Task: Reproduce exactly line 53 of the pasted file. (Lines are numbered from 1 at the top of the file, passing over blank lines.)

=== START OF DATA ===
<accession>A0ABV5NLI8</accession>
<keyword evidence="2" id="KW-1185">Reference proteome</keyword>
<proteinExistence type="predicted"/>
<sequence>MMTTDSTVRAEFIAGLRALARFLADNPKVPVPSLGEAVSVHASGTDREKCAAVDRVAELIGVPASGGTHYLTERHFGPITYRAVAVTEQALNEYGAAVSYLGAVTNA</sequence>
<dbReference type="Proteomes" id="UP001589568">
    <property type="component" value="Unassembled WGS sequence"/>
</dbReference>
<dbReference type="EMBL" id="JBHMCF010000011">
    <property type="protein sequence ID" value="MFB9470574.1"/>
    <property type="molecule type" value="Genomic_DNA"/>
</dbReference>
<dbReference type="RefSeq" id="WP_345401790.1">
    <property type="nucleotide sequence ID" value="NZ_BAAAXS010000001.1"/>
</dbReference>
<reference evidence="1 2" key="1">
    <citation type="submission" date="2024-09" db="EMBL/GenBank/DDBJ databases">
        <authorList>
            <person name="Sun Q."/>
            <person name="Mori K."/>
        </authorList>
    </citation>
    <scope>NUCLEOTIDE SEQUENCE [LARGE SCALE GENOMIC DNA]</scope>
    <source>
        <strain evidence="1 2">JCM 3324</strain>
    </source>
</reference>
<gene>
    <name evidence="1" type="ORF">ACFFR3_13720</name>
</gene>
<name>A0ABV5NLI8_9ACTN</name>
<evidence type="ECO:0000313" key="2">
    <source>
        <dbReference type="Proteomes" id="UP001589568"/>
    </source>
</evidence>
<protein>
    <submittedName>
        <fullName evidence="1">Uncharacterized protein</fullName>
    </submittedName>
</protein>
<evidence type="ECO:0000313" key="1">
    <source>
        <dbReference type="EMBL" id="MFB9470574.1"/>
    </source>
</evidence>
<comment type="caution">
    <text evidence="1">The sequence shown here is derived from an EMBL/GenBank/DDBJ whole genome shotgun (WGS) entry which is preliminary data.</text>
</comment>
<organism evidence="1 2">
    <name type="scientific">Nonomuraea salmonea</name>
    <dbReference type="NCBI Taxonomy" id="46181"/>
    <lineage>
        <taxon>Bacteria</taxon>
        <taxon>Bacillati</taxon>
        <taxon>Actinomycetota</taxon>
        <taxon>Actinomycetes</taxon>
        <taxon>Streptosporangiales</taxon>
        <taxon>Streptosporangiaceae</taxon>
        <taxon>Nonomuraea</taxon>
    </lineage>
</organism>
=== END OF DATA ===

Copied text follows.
        <taxon>Bacteria</taxon>